But it’s not all fun and games.
“Deb Holmes knew that knowledge and confidence alone wouldn’t be sufficient to move the STEM needle for girls and students of color,” says STEMpact Founder Deborah Patterson. “She knew teachers needed help recognizing their biases and understanding how important affirmations are to improving student confidence and their outcomes in STEM. The result was a professional development program centered on equity and inclusion. At the time, there was nothing like STEM TQ in the country.”
Since the beginning, and at Holmes’ gentle insistence, TQ participants are invited to explore an open secret in the world of STEM that can make even the most well-intentioned educators uncomfortable: careers in STEM are held by comparatively few in the BIPOC community, despite a growing demand for a skilled workforce. In Missouri and Illinois, 3 out of 4 fastest growing occupations are in STEM fields, but business leaders in the region cannot find the STEM talent they need to stay competitive. The jam in the STEM pipeline, easily and historically traced to disparities in education opportunities with racial and economic fault lines, forces reckonings and strong emotions.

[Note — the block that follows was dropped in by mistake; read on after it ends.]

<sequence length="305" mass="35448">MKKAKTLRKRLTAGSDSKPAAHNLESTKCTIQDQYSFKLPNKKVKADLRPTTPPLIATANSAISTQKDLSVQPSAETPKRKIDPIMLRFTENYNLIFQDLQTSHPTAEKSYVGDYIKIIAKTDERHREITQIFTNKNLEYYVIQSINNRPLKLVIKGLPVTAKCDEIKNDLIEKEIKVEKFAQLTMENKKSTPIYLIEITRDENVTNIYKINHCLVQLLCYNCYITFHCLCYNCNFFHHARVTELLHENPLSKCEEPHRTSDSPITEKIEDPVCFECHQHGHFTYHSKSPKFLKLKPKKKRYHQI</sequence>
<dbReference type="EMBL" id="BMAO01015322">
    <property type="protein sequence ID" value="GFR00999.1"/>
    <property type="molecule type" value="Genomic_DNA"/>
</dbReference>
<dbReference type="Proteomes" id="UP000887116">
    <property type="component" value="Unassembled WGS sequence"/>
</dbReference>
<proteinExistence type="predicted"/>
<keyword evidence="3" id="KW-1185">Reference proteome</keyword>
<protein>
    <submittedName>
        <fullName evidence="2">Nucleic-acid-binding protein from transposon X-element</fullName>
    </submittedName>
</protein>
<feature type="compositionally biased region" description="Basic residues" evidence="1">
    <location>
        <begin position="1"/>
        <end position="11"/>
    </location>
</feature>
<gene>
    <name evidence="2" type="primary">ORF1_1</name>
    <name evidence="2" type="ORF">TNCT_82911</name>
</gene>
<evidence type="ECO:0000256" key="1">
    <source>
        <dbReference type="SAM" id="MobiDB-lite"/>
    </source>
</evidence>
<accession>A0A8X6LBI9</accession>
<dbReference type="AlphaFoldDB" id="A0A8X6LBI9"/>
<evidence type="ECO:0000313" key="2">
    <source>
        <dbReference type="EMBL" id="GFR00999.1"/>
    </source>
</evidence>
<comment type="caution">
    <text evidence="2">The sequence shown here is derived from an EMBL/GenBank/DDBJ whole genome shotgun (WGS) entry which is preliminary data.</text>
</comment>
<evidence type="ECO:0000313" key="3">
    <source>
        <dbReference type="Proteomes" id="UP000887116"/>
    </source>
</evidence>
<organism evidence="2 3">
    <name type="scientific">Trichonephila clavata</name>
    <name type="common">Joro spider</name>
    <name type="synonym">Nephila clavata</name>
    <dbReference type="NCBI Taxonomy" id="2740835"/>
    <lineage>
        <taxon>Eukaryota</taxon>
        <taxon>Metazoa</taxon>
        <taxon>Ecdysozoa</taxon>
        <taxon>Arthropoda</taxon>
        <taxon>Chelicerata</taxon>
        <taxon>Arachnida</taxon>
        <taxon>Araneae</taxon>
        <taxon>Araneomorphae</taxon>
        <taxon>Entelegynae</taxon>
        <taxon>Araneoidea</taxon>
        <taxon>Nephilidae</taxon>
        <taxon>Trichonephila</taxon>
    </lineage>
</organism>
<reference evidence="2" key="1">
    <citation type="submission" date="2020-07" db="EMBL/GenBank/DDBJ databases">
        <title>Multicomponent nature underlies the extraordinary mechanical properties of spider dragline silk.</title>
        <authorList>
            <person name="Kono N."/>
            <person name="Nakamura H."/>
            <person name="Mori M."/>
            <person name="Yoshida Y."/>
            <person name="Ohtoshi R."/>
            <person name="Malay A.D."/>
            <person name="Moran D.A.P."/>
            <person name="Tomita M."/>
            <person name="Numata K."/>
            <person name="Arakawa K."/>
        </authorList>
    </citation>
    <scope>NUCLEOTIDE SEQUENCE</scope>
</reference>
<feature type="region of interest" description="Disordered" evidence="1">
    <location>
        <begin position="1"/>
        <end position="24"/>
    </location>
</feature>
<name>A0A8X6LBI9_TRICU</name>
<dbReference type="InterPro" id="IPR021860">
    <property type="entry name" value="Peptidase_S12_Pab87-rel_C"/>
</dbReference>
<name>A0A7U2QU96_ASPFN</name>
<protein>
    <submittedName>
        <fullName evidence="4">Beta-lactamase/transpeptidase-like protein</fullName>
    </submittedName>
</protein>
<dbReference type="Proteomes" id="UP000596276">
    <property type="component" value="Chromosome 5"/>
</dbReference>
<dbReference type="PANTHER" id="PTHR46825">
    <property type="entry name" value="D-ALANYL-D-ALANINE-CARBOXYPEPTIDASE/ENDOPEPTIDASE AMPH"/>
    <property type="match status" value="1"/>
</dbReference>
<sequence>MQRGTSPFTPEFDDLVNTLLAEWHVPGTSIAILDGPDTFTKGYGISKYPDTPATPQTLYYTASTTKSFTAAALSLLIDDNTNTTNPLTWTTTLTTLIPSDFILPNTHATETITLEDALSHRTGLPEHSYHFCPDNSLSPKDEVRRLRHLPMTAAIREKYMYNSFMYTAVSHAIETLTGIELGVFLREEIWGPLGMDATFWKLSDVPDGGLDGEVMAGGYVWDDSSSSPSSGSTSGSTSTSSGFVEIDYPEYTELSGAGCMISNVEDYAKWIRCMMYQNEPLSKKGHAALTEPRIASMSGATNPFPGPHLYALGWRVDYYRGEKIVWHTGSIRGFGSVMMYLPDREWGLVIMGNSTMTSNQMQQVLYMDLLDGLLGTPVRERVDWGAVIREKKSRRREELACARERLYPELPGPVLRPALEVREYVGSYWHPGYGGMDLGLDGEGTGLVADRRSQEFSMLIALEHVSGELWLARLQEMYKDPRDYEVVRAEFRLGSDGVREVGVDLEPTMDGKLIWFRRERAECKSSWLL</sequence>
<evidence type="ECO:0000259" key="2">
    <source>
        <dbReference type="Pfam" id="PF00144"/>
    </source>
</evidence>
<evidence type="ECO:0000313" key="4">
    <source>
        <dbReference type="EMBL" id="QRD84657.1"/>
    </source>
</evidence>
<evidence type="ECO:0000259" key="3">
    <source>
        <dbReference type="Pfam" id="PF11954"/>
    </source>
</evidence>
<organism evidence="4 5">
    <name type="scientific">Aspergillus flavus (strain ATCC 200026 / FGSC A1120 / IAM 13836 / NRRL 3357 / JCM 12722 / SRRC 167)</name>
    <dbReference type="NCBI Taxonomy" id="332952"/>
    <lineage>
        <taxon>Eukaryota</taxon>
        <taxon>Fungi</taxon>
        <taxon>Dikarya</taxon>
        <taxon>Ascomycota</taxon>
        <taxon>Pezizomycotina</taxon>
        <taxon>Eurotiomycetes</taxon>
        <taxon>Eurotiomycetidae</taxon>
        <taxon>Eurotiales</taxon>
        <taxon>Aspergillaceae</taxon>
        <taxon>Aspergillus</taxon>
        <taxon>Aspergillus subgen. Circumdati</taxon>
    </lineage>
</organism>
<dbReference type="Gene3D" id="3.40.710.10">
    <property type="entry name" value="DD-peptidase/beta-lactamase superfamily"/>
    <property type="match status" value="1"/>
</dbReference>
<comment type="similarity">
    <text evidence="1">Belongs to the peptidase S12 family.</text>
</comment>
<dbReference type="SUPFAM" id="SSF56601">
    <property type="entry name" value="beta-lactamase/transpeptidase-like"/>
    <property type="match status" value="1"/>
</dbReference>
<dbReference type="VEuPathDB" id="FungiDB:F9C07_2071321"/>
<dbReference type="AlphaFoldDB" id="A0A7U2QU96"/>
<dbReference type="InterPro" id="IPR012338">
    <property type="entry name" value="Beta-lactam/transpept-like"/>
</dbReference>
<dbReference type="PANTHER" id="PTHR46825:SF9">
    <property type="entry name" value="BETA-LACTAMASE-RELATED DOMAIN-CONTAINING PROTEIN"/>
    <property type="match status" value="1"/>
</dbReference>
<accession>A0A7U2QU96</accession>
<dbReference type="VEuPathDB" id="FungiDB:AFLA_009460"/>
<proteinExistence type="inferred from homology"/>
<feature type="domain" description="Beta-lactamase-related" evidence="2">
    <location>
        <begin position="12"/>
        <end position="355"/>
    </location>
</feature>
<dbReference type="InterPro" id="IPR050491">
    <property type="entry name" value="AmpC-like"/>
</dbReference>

“People would say, ‘I’m at a STEM workshop. Why are we talking about race?’” recalls Holmes. “We need to support teachers who aren’t confident in STEM, but we also need to confront the historic statistics around who is defined as STEM Capable. It was always very much an intention of mine to address that. In those early days, the language we used centered around the achievement gap, but early on for STEM TQ, that evolved to cultural competencies. We used to get pushback from participants who didn’t think the discussions of race were relevant because their districts didn’t have black students. White students also need to see that their future workplaces will be diverse. We didn’t mince words.”
To those who have watched her navigate these courageous conversations year after year, Holmes brings a unique combination of sensibilities to each and every exchange.
Bille Mayo, a retired educator and senior consultant for Educational Equity Consultants, an organization committed to dismantling the oppression of racism in public schools, has worked closely with Holmes through STEM TQ and crosses paths intentionally on a number of other equity advocacy fronts.